Learn To Play: Riffs In The Key Of Robert Johnson

If you had to sculpt a Mount Rushmore of bluesmen, three of the spots would be debatable. The remaining spot, without question, would go to Robert Johnson. To fully understand the depth of his influence, think about this: Robert Johnson only recorded 29 songs. Ever. He was poisoned in 1938 at age 27, just as he was reaching his prime and recording technology was becoming more accessible. But the precious sliver of his work that remained etched in wax went on to influence everyone from the next generation of Mississippi Delta bluesmen to Eric Clapton, Keith Richards and Led Zeppelin to Bob Dylan, Hendrix and even Beck Hansen. Knowing his catalog of songs is almost requisite if you want to jam with other blues players. This lesson might not cover them all in full, but the basic feel will help you tackle most of them.

The Gear Of Robert Johnson

Robert Johnson

In the age of blues shredders like Joe Bonamassa taking pics of themselves with mountains of gear they've funded by playing sold-out arenas, it seems silly to talk about the "gear" of a man who traveled with one beat-up guitar and played unamplified in tiny juke joints for just enough money to buy a few drinks. Nonetheless, there's a purity there. It's a proof point that gear does not make you important, successful or a passionate musician.

Little is known about the details of Robert Johnson's life, but one of the three existing photographs of him (his studio portrait) shows him holding a 1929 Gibon L-1. Some speculate that this was just a guitar that the studio (Hook Brothers in Memphis) had on hand.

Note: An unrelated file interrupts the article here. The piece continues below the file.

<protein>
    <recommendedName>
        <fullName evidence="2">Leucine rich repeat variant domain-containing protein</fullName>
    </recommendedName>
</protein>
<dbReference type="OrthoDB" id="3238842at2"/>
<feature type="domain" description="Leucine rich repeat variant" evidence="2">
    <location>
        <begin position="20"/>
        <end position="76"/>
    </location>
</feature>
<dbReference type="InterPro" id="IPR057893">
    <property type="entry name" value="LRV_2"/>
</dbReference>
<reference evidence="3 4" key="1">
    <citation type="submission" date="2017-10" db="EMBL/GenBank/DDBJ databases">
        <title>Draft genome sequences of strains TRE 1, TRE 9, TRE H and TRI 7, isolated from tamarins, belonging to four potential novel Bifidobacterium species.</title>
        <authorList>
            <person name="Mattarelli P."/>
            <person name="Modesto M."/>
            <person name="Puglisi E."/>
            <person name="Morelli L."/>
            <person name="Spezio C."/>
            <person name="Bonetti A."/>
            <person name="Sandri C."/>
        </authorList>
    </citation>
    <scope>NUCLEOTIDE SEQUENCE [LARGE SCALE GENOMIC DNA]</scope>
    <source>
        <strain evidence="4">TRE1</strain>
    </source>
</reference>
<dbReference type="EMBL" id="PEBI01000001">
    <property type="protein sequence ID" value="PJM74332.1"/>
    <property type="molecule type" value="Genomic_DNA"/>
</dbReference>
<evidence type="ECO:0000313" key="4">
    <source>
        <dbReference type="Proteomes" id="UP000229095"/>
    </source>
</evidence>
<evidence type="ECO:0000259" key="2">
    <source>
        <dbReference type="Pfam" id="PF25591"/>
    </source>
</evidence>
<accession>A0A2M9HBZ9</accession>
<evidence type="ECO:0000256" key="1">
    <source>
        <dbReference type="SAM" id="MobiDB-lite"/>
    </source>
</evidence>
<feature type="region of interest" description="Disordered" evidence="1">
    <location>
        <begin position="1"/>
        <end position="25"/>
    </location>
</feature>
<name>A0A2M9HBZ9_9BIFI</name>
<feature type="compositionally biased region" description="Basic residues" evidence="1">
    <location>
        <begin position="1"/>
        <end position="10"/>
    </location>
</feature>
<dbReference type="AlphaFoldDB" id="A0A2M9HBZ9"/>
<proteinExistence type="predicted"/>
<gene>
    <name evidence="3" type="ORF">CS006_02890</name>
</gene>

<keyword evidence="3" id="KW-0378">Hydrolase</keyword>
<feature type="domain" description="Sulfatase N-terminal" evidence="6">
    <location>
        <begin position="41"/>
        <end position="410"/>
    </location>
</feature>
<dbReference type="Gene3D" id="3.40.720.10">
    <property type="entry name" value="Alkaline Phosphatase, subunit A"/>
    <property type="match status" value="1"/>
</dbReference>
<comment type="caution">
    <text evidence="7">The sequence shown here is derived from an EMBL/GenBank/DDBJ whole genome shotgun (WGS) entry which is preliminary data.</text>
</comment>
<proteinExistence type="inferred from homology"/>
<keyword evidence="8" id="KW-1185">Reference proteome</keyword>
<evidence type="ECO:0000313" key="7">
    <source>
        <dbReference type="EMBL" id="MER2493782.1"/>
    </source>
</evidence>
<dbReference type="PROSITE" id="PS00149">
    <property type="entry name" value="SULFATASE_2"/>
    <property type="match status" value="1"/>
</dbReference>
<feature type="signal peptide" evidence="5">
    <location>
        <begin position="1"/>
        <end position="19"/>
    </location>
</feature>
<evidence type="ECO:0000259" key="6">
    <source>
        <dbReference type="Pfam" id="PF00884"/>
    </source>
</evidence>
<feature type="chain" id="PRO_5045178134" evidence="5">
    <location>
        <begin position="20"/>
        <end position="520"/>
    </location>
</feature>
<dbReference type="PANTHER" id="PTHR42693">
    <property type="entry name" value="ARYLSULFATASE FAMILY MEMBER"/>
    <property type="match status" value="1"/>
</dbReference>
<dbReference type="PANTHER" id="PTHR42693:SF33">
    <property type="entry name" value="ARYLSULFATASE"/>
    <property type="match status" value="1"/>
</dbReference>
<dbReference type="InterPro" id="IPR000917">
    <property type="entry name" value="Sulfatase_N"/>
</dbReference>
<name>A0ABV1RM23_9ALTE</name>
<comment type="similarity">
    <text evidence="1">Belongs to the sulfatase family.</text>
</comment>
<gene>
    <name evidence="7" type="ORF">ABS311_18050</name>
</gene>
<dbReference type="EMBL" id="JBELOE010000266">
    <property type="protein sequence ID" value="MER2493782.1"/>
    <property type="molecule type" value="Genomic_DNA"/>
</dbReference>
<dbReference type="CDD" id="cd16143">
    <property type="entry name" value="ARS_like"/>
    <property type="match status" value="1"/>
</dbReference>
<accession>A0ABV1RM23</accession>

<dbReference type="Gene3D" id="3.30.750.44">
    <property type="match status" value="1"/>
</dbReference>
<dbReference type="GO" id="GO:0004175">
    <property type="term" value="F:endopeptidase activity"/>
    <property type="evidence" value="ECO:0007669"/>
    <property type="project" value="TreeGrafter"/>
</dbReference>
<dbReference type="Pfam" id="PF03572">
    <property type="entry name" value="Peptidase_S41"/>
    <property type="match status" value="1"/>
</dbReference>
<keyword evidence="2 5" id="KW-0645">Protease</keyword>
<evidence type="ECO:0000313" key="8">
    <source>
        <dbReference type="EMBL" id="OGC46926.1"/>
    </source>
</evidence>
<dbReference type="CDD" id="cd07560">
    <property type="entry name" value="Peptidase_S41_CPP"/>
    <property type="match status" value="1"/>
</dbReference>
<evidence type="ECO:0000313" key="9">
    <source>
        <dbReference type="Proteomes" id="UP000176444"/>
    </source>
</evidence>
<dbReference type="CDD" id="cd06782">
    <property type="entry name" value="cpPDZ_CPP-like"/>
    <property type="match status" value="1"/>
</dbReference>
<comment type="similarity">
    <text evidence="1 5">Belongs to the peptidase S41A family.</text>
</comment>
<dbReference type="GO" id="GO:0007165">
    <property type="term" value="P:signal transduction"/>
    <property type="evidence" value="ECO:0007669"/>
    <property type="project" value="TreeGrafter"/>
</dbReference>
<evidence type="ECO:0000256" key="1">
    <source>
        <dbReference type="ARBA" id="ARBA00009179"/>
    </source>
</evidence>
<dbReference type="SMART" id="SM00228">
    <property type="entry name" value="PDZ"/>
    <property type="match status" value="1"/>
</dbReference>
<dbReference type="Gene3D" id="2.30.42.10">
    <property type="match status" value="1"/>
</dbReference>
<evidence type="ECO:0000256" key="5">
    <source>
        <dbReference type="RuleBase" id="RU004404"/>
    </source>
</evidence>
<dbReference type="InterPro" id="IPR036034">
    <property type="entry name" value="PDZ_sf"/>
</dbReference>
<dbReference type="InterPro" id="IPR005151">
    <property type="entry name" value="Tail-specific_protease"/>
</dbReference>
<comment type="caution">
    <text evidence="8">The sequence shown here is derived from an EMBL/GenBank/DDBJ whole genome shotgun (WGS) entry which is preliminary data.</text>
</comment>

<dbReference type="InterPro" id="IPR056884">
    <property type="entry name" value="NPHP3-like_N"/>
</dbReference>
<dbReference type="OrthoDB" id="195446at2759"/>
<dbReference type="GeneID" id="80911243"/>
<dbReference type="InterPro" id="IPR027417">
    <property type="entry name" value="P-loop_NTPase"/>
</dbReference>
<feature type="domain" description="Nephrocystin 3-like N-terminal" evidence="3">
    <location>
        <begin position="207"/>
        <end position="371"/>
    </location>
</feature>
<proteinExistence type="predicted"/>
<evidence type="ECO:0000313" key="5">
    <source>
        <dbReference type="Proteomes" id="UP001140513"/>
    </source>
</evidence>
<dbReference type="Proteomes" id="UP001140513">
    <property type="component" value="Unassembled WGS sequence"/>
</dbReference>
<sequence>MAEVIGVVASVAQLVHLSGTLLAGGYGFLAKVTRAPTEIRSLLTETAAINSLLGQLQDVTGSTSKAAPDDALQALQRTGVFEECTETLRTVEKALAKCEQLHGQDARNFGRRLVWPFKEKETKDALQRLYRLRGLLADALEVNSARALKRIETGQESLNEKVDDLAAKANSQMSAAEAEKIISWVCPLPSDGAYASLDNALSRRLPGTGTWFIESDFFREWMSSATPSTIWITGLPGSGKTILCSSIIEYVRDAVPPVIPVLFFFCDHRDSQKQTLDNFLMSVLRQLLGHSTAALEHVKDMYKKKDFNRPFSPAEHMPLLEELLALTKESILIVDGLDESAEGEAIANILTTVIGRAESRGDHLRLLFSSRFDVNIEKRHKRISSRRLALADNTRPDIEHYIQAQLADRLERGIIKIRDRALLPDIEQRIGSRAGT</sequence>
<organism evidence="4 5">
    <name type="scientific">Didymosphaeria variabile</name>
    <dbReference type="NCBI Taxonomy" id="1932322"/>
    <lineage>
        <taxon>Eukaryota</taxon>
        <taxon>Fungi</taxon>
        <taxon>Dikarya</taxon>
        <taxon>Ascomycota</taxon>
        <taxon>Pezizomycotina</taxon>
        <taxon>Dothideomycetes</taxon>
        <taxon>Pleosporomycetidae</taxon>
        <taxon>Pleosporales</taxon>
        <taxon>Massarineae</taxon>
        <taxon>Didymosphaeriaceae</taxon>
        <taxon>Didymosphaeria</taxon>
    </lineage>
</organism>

Johnny Shines, who traveled with Johnson in the 1930s, has said that Robert played Kalamazoo and Stella guitars. He is seen in another photograph holding what appears to be a Kalamazoo KG-14, a model that would have been brand new when Johnson hit the recording studio in 1936. Many believe that this is the model he played on his iconic recordings.

Nitpicking here is silly when you think about the reality that Robert Johnson probably played whatever was available on any given night. He wasn't commercially successful in his own time or sponsored by any company, so it's reasonable to believe that he went through more than a few guitars while weathering years of travel and financial uncertainty.

If you're chasing his tone, you could go out and spend $2k+ on Gibson's L-1 Robert Johnson tribute model, or you could just dig up a well-worn parlor guitar on Reverb for under $300 and get much closer to the actual feel and sound. Thin bass response? Slightly off tuning? Beat to hell? All the better. Now you just have to work on your blues howl.

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